Tierney shows courage, integrity

To the Editor:

My husband and I attended the city council meeting last Tuesday and congratulate councilor Bill Tierney for standing on his own principles in regards to the temporary utility fee that will provide $775,000 for our schools.

It was clear that he had felt pressure from two other councilors to change his vote, and after being assured that there were other places to get the needed funds from the city's budget, he announced his intention to move for a repeal of the utility fee at this meeting.

However, the sources they could come up with fell far short of what was needed without taking almost half the amount out of the reserve fund. It is a basic principle of Councilor Tierney's that reserve funds should be spent only for tangible improvements to things like streets and parks or to grow the city's tax base. Unable to find any other acceptable sources for the funding, he announced at the meeting that he would not move to repeal the utility fee.

We appreciate his acting on his own principles, not someone else's. That takes courage and integrity, two very valuable traits in a public servant.

Jan Castle

Lake Oswego

Thanks for supporting schools

To the Editor:

Governing is not easy. So kudos to Mayor Jack Hoffman and Councilors Donna Jordan, Bill Tierney, and Sally Moncrieff for making their recent decision that will result in $2 million in support for our schools next year.

This will provide crucial resources that are desperately needed to one of the major benefits of our community. While there are those who may disagree with the council's majority decision, I would like to express my gratitude for them.

Public education is a cornerstone of our community, a necessity for a thriving community and a major reason why people want to move to our community. Every resident in Lake Oswego has a vested interest and ownership in the success and stability of our schools, and our property values are better because of it. In these challenging times, I am proud of our city leaders for their foresight and their determination to protect the quality of one of our most valuable assets. It is easy to say no. It takes courage to say yes.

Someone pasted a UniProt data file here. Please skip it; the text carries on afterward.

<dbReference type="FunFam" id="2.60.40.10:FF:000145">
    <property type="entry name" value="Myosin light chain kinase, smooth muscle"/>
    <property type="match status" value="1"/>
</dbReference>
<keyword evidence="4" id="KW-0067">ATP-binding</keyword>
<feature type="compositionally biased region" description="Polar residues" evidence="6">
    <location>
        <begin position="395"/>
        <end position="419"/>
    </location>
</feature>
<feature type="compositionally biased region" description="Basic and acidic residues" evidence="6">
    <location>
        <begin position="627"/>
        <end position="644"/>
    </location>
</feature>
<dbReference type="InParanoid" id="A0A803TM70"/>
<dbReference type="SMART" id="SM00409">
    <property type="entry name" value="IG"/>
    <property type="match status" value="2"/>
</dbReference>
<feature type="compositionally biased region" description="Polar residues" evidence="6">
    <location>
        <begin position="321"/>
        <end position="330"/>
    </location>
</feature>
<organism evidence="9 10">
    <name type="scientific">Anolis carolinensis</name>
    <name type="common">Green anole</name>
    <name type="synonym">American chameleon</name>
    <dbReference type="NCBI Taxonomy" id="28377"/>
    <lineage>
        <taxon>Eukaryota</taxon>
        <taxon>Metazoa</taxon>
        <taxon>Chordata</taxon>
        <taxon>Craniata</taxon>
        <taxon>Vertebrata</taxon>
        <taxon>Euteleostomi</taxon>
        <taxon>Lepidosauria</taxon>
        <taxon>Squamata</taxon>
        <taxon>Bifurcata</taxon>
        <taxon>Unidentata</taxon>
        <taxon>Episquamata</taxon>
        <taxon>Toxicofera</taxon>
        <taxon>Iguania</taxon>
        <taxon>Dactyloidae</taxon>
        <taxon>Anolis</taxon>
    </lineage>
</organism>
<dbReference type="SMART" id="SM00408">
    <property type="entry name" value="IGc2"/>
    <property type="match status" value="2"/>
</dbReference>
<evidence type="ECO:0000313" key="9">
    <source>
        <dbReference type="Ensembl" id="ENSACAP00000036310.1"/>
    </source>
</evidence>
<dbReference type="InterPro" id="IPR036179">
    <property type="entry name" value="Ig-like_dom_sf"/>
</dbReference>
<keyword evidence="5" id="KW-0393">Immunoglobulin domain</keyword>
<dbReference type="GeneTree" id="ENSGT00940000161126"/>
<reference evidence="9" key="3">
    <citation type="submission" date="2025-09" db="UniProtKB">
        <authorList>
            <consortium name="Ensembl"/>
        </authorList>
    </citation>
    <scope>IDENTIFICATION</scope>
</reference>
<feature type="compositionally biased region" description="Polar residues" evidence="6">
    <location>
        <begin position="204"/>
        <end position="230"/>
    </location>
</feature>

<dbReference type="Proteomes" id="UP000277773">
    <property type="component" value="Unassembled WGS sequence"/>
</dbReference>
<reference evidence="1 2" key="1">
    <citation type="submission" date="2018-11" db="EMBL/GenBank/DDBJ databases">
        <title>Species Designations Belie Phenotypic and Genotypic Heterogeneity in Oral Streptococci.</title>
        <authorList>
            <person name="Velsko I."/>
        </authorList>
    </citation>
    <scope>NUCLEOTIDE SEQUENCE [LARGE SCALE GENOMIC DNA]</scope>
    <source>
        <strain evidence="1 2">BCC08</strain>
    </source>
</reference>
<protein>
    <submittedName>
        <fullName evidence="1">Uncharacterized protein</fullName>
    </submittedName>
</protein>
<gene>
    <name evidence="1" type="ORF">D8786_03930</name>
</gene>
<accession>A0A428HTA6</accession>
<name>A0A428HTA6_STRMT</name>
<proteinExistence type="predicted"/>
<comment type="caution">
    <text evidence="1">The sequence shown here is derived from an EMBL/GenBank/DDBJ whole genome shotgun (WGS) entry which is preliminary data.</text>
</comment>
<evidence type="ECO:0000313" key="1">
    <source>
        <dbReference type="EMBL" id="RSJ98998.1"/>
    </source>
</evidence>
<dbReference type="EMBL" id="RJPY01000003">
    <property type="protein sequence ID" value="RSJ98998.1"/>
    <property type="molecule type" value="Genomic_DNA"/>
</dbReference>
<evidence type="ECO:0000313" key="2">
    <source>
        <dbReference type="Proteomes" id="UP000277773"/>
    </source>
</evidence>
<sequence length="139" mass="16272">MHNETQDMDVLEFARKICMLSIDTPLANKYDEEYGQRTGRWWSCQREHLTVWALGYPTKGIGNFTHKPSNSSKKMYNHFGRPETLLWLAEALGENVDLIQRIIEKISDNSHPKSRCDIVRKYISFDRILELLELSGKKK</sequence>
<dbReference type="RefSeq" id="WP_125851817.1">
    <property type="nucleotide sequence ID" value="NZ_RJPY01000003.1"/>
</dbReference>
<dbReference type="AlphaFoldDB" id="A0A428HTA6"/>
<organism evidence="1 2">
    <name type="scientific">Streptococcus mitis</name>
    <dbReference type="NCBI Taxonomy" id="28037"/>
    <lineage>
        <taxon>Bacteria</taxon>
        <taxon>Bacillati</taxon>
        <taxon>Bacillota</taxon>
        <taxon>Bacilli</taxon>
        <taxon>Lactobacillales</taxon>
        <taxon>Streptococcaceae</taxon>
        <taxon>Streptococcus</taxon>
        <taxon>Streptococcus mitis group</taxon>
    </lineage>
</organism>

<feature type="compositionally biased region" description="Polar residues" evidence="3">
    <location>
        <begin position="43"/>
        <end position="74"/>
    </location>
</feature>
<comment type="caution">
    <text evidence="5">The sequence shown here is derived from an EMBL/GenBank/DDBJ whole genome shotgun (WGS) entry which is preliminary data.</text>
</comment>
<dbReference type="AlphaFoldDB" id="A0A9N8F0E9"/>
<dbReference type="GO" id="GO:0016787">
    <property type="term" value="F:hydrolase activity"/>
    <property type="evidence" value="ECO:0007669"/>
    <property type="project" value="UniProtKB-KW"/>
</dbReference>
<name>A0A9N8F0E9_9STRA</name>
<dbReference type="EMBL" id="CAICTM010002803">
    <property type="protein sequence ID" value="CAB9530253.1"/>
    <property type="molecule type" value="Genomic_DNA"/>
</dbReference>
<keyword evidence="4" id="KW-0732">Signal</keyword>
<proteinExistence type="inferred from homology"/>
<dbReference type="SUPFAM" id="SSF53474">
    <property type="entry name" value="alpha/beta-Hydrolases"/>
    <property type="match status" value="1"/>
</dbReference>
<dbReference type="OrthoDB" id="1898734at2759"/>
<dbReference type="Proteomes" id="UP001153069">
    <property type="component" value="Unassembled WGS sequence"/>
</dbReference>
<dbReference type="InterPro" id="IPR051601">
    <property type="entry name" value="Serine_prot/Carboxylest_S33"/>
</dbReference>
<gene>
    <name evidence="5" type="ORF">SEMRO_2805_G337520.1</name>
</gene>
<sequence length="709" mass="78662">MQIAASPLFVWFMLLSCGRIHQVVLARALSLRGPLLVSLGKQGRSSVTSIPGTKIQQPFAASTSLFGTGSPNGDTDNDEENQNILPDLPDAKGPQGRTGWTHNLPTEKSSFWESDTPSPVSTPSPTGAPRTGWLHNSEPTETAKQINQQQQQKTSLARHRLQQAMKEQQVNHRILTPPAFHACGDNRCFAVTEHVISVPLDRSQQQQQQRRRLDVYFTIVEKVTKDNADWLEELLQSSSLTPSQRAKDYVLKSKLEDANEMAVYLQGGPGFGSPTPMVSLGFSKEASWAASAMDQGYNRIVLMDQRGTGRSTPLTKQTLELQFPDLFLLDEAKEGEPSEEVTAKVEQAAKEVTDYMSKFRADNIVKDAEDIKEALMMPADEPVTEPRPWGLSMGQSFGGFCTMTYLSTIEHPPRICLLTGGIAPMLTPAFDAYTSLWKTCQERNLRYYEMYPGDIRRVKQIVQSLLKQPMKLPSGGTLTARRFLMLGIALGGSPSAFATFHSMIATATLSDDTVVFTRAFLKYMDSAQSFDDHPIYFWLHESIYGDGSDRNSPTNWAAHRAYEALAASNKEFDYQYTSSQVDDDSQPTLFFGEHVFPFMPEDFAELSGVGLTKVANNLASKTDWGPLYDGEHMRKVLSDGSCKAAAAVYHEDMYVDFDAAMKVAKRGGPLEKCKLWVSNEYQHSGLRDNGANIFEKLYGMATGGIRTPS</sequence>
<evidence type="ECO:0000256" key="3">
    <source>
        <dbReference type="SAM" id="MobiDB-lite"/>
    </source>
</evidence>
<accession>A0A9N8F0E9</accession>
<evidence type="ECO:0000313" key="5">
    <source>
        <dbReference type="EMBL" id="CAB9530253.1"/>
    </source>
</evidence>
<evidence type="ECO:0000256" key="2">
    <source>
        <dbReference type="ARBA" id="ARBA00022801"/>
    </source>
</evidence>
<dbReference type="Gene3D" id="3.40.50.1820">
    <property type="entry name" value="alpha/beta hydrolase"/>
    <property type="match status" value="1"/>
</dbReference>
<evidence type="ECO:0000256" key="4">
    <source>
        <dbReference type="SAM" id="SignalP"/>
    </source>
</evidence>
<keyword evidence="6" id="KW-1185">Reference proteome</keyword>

Chris Schetky

Lake Oswego

Councilors listen, stay true to commitment

To the Editor:

This spring, as usual for Lake Oswego, strong community school support was voiced when the Lake Oswego City Council was urged to give the schools financial support. A majority of the city council - Jack Hoffman, Donna Jordan, Sally Moncrieff and Bill Tierney - voted for resources to help the school district next year. The most difficult decision made in this effort was the establishment of a temporary utility fee increase.

There is no question that this entire community supports its outstanding schools, and that this entire community benefits from them. No one likes to see fees or taxes increase, but the majority of the city council showed true leadership and should be commended for doing so.

I would like to thank Mayor Jack Hoffman and city councilors Donna Jordan, Sally Moncrieff and Bill Tierney for listening to the community's voice and for their courage in staying true to their commitment to helping our schools during these difficult times.

Deborah Lopardo

Lake Oswego

Congrats to Bates for golf tournament win

To the Editor:

Prominent local architect Lang Bates from BBL Architects on State Street recently won the 26th annual Central Oregon Classic Golf Tournament.

The tournament is held annually on four different golf courses. This year the tournament was played at Eagle Ridge, Broken Top, Brasada Ranch and the Big Meadows course at Black Butte.

Bates had a net score of one over par for four rounds to best the other participants.

Jim Hauck

Lake Oswego

Who are the 'privately funded, professionally organized contingent?'

To the Editor:

City Councilor Donna Jordan made a rather astonishing statement in her Citizen's View last week (June 23). She claims that her fellow councilwoman, Mary Olson, who opposes the streetcar, only represents 'a contingent of people, privately funded and professionally organized, who do not want a streetcar.'

What? I am certainly not 'privately funded nor professionally organized.' Nor are any of my many friends and neighbors who also oppose construction of a Lake Oswego-to-Portland streetcar. Because the truth is, whether it costs $250 million or $478 million, a streetcar would not solve Lake Oswego's transportation problems. It would hardly make a dent in Highway 43 traffic. And we would still need comprehensive bus service to reach the majority of transit riders between here and West Linn.

I'm not sure who these 'privately funded, professionally organized' people are, but they don't live in my neighborhood.

Barbara Eden

Lake Oswego

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